Attending Couples Therapy Alone or With Your Partner
Individual Couples Therapy
Relationship counselling doesn’t have to involve both people in the relationship. You may just want to talk about how you feel about your relationship or how you feel when you are in a relationship in general. We all bring our personal experiences and history into our closest friendships and it may be enough to explore those concepts confidentially, in a safe environment, on your own. By working through our own personal issues, our relationships can be changed and given an opportunity to flourish.
With Your Partner
Relationships are rarely simple. Each of is unique and we all have our own idiosyncrasies and quirks. When we get together with another wonderfully unique person, it kind of makes sense that things might get complicated. There are times when we encounter problems in communicating our thoughts and feelings in a way that our partner can understand. Couples counselling can help to facilitate and promote communication, understanding and a clearer idea of the next steps for the relationship.
Reasons for Couples Therapy
Non Traditional Relationship
About Couples Therapy
Our closest relationships can be a source of immense pleasure and joy but they can also be the source of much heartache. As humans, we are driven to connect with others and to form intimate bonds of love and friendship. In fact, when people are faced with critical illness, the thing they most desire is to spend time with loved ones.
Maintaining a close bond of love takes effort and consideration but even that isn’t enough sometimes. I know from personal experience that talking to someone who can view the relationship objectively can be a great help in figuring out how to move beyond the current difficulties.
In an ideal world, we would be able to easily resolve our problems and differences and continue on with life – you’ve seen those Hollywood movies where, despite the most terrible troubles, a couple is able to let go of the past and romantically move blissfully forward. This is a realistic outcome but the journey there often takes a lot of dedication and commitment.
Like anything of any value, relationships require attention, effort and time. Unlike other valuables, the return on this investment could be the richest and deepest rewards that a person is likely experience in life.
Getting Started is Easy
Free 15 Min Chat
Sometimes it’s nice to touch base with your counsellor before your first meeting. If you would like to chat on the phone before booking an appointment, simply call, leave a message or email us and we will call you back.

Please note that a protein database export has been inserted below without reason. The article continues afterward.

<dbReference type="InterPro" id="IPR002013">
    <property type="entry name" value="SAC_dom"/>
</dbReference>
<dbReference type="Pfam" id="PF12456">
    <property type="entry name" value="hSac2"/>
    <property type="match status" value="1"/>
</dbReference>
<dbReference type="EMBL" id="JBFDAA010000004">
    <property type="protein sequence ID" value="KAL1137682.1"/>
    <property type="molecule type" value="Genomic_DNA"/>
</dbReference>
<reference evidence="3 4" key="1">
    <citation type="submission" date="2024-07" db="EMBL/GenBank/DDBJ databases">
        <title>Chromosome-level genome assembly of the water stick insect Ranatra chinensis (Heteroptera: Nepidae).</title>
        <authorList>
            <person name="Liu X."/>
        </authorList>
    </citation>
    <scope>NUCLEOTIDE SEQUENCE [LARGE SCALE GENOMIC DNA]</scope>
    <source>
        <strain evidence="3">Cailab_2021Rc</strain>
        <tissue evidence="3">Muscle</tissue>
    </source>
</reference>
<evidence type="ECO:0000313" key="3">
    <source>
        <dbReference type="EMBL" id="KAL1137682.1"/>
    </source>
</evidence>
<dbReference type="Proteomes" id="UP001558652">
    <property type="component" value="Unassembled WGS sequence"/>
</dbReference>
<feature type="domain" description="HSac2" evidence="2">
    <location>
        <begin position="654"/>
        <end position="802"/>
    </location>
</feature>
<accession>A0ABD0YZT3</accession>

Appointments are available in Cambridge and Huntingdon at various times throughout the week. Click here to make a booking and you will be directed to my physiotherapy clinic booking system. Select ‘Matt Taylor’ and ‘counselling’.
The first appointment gives us all an opportunity to work out whether we might be able to successfully work together. It is also when we establish what it is you want from the therapy – your requirements and aims.
Frequently Asked Questions
Q: What kind of problems can counselling help me with?
A: Abuse, anxiety, depression, eating disorders, health issues, major life changes, obsessive-compulsive disorder (OCD), phobias and fears, redundancy and work issues, relationship difficulties, sexuality, trauma, worry.
Q: What happens at the first appointment?
A: The first appointment involves the counsellor asking certain questions about you and your life. This information helps to make an initial assessment of your circumstances and informs the counsellor what approach might be best suited to your needs.
Q: What should I look for in a therapist?
A: Things to make sure about with any counsellor or therapist you visit are:
- that they have recognised academic qualifications
- that they adhere to a professional code of conduct
- that they have regular, ongoing supervision to ensure safe and ethical practice
- that they discuss certain issues with you up front before any commitment is made to the sessions including:
- their counselling approach
- confidentiality issues
- length of sessions
- their responsibilities to you
- your responsibility to them
Q: What does a counsellor do?
A: Listening and understanding are probably the most important things that counsellors do. They assist the clients to identify and clarify the problem areas in their own terms, helping them to decide what they want to do next and, essentially, at a pace that’s right for the client(s).
Q: What can I talk about?
A: Before your first appointment, it may be helpful to prepare by writing down your reasons for seeking help. This may make describing your feelings a little more comfortable. You can talk about anything that’s on your mind, regardless of how small or large you think your problem is. Clients sometimes find themselves saying things they had not expected to say. A good counsellor will always help you explore your circumstances, thoughts and feelings.
Q: What’s the difference between talking to a counsellor and talking to a friend?
A: Talking to friends and family can be really helpful and is often encouraged. There are disadvantages, however, to using friends and family as your only confidants and source of support.
Sometimes, they can feel a conflict of loyalty and may find it hard to keep things confidential. They may get upset by what you tell them, especially if you don’t accept their advice. They may also feel overburdened, especially if they have their own problems too.
Counsellors have formal support and a work structure which helps them to manage difficult or upsetting situations.
Ask a question or book an appointment below.